What Happens When You Travel Faster Than Sound?

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Sound waves are like ripples in a pond that radiate around the object. An aeroplane traveling at sub-sonic speed will be traveling behind the sound that it has emitted. When the aeroplane reaches the exact speed of sound, the sound it is producing will accompany it on its journey. This can be very dangerous. Why? Because while it is traveling at the speed of sound, there will be a continuous build up of sound around the aircraft. As new sounds are produced, the aircraft will fly along with those new sounds – and so on. Occasionally, the racket will break up the aircraft!

Because of this, aeroplanes break through the sound barrier. They will travel at subsonic speed for a while, and then accelerate rapidly until until they have passed through and left the build up of sound behind them. Meanwhile anyone below will hear the sonic boom as sound waves radiate to the ground.

Light travels much faster than sound and no machine has ever been built that gets anywhere near the speed of light. It is theoretically impossible to reach this speed as it would require infinite energy (or limited energy over an infinite time period). If the laws of physics could be broken and the speed of light reached or surpassed, the forward momentum would become perpetual.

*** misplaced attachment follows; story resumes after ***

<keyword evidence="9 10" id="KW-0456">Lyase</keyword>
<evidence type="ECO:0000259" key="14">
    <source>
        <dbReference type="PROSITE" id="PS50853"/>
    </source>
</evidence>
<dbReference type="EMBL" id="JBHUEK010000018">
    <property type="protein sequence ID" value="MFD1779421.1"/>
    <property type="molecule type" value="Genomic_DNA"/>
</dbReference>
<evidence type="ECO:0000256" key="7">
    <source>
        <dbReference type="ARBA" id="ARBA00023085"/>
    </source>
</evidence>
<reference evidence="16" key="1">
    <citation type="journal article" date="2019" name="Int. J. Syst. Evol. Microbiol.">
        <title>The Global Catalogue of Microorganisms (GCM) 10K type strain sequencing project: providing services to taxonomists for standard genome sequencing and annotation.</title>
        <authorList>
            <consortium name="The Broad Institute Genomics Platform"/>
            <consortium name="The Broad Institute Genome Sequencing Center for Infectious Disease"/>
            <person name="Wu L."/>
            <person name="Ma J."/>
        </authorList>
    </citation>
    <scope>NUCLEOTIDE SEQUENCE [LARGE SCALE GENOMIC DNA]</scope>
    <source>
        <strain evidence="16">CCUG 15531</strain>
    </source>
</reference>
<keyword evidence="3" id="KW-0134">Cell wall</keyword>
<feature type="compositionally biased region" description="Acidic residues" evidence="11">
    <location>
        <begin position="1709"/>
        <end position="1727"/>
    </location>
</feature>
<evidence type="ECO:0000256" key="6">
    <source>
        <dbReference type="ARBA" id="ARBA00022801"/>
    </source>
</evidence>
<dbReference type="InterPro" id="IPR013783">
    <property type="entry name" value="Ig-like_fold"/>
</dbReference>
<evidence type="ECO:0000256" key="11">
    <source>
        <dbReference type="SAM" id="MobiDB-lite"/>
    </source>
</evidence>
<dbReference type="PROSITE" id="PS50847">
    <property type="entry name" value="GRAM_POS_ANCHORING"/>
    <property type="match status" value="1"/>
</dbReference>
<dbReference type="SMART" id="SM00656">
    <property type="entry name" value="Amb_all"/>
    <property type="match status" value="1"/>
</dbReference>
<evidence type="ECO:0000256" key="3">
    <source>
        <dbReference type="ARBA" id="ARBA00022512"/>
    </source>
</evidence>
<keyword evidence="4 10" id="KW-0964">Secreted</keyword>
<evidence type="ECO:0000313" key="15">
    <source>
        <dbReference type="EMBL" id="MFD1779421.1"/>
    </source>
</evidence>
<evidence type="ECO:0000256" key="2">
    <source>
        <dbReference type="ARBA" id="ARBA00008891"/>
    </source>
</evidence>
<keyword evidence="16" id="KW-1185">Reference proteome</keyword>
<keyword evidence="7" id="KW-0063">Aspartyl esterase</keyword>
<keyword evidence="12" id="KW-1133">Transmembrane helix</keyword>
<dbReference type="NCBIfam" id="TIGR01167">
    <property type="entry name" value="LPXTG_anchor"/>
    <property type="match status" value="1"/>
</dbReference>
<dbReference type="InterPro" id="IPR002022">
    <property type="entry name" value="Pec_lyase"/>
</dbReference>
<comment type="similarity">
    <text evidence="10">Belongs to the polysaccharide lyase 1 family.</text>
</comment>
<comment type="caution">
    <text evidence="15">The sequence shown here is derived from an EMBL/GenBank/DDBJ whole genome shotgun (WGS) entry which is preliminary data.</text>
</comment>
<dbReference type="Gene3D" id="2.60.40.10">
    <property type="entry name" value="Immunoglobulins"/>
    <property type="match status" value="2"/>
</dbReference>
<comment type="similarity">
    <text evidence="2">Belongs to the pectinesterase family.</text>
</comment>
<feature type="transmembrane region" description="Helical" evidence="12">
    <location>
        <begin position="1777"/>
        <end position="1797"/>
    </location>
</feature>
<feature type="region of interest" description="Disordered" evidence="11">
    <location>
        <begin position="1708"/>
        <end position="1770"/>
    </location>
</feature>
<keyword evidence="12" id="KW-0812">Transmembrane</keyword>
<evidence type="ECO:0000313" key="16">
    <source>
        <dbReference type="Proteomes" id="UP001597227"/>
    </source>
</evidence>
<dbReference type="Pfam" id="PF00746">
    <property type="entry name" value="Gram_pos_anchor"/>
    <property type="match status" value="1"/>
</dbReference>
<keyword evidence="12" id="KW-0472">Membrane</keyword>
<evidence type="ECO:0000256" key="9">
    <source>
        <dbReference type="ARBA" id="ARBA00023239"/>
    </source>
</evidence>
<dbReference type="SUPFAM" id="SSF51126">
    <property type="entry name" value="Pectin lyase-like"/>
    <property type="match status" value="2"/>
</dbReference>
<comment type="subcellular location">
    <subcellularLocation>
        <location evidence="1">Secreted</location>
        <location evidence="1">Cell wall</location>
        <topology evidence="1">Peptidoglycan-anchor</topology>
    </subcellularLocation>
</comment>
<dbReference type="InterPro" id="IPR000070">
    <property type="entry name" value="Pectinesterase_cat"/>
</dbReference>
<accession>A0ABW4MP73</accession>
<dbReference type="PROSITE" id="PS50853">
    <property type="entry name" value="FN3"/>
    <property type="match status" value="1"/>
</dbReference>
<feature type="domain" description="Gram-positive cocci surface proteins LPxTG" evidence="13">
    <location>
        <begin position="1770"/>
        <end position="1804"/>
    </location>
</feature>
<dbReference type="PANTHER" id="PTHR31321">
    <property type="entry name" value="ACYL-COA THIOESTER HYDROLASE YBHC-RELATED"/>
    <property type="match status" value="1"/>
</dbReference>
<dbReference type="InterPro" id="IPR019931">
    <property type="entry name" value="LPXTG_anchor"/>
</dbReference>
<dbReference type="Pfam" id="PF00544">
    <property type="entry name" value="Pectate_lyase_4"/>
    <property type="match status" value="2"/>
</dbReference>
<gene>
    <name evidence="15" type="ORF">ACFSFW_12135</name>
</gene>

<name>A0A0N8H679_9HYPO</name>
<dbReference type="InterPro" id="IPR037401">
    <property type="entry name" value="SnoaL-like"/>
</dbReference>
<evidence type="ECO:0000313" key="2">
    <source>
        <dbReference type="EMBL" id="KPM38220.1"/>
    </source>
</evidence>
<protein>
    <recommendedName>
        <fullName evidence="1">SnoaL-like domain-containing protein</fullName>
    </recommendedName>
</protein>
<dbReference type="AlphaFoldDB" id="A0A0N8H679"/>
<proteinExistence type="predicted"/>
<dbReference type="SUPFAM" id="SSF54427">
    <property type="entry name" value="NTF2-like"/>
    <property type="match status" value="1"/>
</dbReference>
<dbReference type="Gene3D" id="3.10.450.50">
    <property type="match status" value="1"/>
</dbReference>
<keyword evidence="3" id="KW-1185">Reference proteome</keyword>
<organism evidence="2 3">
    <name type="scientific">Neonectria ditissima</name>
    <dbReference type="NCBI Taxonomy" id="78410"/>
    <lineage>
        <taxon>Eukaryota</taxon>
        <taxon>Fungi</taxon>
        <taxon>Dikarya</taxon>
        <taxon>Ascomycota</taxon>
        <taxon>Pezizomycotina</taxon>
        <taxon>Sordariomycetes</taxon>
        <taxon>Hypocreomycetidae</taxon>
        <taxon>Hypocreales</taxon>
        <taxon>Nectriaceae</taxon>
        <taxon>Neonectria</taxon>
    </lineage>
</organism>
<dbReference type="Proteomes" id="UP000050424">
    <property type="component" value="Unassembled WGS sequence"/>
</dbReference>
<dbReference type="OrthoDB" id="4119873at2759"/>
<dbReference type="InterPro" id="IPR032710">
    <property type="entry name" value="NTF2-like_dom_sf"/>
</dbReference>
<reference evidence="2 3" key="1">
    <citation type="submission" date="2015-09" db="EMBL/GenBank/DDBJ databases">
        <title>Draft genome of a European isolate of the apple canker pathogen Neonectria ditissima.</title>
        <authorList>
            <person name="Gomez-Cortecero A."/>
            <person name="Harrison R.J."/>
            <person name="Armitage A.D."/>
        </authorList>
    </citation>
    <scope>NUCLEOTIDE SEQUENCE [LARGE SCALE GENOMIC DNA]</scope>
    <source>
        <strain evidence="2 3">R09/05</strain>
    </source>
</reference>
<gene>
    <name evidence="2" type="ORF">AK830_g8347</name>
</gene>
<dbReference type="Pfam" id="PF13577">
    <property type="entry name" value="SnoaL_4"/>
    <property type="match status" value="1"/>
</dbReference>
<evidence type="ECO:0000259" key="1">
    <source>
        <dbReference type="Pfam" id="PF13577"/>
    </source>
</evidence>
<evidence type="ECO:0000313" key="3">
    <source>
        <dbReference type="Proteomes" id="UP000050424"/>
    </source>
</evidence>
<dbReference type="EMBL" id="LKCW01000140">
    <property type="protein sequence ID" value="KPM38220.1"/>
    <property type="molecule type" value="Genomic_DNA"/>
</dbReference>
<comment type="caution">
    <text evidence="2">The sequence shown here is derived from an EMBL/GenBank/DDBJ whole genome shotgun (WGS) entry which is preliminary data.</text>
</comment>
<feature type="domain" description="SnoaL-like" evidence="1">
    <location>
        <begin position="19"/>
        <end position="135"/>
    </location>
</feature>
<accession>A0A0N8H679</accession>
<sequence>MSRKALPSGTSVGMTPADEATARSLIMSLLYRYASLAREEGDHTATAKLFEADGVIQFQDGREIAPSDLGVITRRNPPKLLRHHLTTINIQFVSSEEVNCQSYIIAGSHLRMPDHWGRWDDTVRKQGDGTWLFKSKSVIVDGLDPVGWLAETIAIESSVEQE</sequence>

The difference in the speed of light and sound waves can be demonstrated by observing a large cannon being fired. If you used a powerful telescope to observe the cannon firing at a half mile distance (for example), you would actually hear the blast at a fraction of a second after seeing it being fired. A more common example is the gap between a lightening strike and thunder. We all know that the difference in time between the two represents the distance of the thunderstorm from the observer.

A final example is one of our fly killer machines. If you could film an unfortunated fly being zapped by the Insectocutor IND41 with the movie camera and microphone at one end of a large room, the slow motion replay would show a distinct gap between the flash, as the insect is electrocuted and the fizzing sound that it makes.

Of course, nobody can hear an approaching aircraft traveling faster than sound. Only after it has passed will you hear anything. Luckily for us, wasps and flies are not this fast!

Source by Vernon Stent